French fears of Germany threaten core Euro alliance France falls out with Germany and brings new chill to Europe

JACQUES CHIRAC and Helmut Kohl have one thing in common: a love of food. As soon as he was elected President of France in May, Mr Chirac made a date with Mr Kohl in Strasbourg and, in a gesture of solidarity, took the Chancellor out for a symbolic meal of sauerkraut. Beyond that mess of cabbage, however, the two men have since found little else to share. Four months on, the relationship between Europe's two big power brokers has degenerated into one of mutual suspicion.

Much of the confusion which has engulfed the European Union in recent days - including doubts over monetary union, voiced again in Valencia yesterday - can be traced to the gulf which has opened up between the French and German leaders.

This week in Brussels several seasoned voices spoke in apocalyptic terms of the danger of a breakdown in the Franco-German alliance. Astonishing though it may seem across the Channel, the "danger" they refer to is that should ties break down between the French and Germans, decades of concerted reconciliation could be at risk and Europe could be back on the road to war.

To Britain, such talk smacks of Continental hysteria - a kind of blackmail worked by the Europeans to win Britain round to federalism. But the British, who never suffered occupation, have often failed to understand the Franco- German partnership or the European drive towards integration.

The federalist ideals of post-war Europe sprang directly from a desire to prevent war ever breaking out again. France, along with Germany's other smaller neighbours, recognised the only way to live in long-term peace alongside Germany was to strap the giant down inside an integrated Europe.

Germany's post-war leaders have acknowledged this too - and nobody more clearly than Mr Kohl. Britons tend to believe that Germany wants a federal Europe in order to dominate it, and they nod knowingly as Mr Kohl's ever more gargantuan figure bounces across the European stage.

Meanwhile, however, Mr Kohl is pleading with his European partners to help curb Germany's potential lust for power and "national egoism", by abandoning their own competitive obsessions with the nation-state, and building a federal Europe.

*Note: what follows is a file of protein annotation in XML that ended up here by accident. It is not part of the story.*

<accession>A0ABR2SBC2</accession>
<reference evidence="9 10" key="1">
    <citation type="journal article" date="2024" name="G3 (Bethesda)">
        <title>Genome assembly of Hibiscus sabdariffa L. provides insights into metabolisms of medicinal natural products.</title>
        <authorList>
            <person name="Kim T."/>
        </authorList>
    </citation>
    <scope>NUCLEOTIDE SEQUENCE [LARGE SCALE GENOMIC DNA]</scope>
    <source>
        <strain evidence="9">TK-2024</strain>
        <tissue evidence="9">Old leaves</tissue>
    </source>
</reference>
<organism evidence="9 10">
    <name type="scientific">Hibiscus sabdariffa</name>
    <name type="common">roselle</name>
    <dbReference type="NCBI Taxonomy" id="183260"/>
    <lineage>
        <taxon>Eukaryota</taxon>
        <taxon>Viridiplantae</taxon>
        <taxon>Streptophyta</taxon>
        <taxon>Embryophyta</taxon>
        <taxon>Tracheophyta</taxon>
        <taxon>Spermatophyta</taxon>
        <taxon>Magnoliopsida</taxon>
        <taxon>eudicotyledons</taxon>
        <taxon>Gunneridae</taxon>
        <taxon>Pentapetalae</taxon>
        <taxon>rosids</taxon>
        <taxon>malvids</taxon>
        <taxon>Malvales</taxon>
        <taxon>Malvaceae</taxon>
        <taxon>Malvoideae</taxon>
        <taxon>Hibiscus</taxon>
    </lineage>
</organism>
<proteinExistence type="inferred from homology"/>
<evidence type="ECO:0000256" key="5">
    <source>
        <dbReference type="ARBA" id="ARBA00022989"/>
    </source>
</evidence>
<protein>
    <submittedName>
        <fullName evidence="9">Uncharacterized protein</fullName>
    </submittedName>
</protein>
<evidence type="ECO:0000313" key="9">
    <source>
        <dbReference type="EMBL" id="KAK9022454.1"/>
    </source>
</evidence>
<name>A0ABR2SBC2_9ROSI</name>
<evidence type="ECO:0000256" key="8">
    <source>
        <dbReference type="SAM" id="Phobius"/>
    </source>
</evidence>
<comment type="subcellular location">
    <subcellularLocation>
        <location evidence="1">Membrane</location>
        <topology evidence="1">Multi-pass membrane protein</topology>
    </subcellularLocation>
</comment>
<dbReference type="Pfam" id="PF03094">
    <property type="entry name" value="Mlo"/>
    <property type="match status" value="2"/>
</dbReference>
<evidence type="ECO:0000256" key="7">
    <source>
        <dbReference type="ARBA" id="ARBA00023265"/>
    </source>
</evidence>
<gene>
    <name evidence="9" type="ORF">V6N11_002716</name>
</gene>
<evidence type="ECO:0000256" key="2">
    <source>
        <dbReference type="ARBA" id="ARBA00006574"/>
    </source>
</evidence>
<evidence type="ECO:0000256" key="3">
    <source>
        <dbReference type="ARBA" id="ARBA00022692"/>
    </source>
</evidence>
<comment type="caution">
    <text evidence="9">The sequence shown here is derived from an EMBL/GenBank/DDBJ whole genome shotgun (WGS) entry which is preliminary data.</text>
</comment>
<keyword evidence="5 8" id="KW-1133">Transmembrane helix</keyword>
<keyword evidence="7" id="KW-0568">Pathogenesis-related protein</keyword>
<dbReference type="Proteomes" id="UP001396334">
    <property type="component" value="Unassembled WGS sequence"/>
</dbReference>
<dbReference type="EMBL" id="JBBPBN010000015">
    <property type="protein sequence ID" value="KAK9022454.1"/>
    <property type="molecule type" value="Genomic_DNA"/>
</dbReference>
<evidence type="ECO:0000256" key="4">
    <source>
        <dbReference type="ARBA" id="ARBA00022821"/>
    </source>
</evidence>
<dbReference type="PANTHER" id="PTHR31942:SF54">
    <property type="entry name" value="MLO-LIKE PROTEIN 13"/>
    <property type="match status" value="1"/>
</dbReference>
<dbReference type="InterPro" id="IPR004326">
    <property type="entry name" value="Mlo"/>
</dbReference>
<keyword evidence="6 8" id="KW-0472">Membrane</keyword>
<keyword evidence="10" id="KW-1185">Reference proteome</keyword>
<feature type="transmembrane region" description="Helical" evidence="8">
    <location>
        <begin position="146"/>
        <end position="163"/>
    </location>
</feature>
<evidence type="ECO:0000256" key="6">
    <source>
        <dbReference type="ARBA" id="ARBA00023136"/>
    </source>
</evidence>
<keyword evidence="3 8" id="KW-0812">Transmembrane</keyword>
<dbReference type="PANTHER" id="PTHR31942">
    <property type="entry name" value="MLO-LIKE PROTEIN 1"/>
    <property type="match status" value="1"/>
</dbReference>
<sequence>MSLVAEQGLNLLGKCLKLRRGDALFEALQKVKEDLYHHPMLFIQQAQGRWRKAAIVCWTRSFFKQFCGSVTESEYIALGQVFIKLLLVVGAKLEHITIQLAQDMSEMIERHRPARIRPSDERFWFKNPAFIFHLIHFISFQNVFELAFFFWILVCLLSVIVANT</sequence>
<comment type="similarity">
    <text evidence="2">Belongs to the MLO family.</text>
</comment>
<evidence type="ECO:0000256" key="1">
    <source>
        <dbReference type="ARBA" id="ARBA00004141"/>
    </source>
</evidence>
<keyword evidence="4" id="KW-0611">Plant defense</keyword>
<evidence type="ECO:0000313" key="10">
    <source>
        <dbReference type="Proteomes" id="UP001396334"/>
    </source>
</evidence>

"We are frightened of ourselves - of our size and power. We must not be isolated. We must be part of Europe," said one of Mr Kohl's most trusted officials recently. "The structures we are building in the EU may not be perfect. But they are better than the devastation of 1945. Without the EU I am convinced there is real danger of another war."

All France's post-war leaders have understood that integration is the only way. The Franco-German partnership has often faltered - particularly under General de Gaulle. But it has perhaps never been as weak as it is today. The question is: why?

Much of the blame is levelled at Jacques Chirac himself. A neo-Gaullist, Mr Chirac hesitates to pool more sovereignty. Francois Mitterrand, the former president, was genuinely scared of German power, and once spoke to Margaret Thatcher of the danger of "Germany on the march".

"She understood. Her eyes glinted at this," said one senior British diplomat this week. But since his election, domestic problems have been paramount for the younger Mr Chirac, who has failed to develop a vision of Europe; confusing his partners by flirting with John Major; pushing ahead selfishly with nuclear tests; and reneging on commitments to a border-free Europe.

At the same time, the dynamic of the Franco-German relationship had already been slowly changing. The mutual respect had always depended on tacit understanding that Germany would be politically self-effacing, by always punching below its weight - as Douglas Hurd might say.

Of late there is evidence of greater German assertiveness: they are more "tetu", say Commission officials. First came the German insistence that the EU should recognise Croatia, a move which many now believe fuelled the Balkan war. Germany is starting to show readiness to deploy military forces, at least in a support capacity. In Brussels there is a sense that Germans "are less frightened of themselves - more ready to speak out" say EU diplomats. Germany has recently insisted that key EU texts are always translated into German: an understandable demand but one which 10 years ago, Germany would have avoided "for fear of making waves".

French suspicions of Germany have come to a head over monetary union. Burying the "national egoism" is one thing, but burying the German mark by linking it to other crippled currencies is for many Germans quite another. Again, to calm European fears of German economic domination, Mr Kohl insists that monetary union go hand in hand with more political power-sharing.

But Theo Waigel, the German Finance Minister, gives voice to growing German concern when he demands that other currencies must toughen up before they join in EMU. His comments have fuelled new French suspicions that Germany may not ultimately be committed to monetary union, and there are even fears that France may fail to meet the economic criteria. As a result Mr Chirac has been loath to make the concessions called for by Mr Kohl on political union, and the progress towards EU reform has run into the ground.

"Chirac is suddenly suspicious of the Germans. Germany can sense this and is sensitive. It is dangerous to stir German sensitivities," said one French source last week.

Most commentators believe that Mr Chirac has no choice but to renew the Franco-German alliance. The French President knows that Mr Kohl may be the last German chancellor with a truly integrationist view of Europe. As one diplomat put it "The next German leader could see Europe very differently."

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